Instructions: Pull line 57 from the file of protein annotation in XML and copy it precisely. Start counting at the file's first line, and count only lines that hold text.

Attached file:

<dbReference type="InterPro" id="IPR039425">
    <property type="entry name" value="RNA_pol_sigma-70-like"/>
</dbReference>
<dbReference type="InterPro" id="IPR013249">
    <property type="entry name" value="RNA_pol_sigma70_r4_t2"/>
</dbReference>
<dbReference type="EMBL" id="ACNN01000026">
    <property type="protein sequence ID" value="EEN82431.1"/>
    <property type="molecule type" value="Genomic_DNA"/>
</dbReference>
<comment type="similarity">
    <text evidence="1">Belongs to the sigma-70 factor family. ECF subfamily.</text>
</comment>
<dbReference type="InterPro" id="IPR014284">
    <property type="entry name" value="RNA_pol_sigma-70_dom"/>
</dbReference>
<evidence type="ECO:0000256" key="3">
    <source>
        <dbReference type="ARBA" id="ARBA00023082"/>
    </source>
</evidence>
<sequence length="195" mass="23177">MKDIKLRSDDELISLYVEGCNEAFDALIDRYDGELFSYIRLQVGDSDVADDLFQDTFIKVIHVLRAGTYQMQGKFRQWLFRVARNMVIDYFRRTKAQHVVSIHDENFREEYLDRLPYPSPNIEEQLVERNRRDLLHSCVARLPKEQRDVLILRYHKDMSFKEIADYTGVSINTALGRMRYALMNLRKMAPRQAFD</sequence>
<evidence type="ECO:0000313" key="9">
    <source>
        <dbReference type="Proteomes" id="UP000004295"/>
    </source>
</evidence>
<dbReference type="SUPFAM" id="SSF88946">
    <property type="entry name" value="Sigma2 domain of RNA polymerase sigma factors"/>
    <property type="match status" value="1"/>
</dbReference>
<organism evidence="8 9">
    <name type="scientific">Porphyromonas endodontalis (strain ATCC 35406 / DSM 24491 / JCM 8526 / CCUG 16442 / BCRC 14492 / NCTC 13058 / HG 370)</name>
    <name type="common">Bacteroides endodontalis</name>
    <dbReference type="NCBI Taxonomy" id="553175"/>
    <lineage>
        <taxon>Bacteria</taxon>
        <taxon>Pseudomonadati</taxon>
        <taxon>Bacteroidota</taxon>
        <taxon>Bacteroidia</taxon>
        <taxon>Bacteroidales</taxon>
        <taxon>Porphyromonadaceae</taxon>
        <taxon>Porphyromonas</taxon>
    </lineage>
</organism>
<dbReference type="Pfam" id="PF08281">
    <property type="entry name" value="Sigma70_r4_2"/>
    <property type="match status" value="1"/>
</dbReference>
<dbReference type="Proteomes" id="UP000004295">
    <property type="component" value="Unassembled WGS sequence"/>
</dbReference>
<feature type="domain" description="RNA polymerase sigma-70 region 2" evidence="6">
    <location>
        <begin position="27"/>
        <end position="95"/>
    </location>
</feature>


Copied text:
    </location>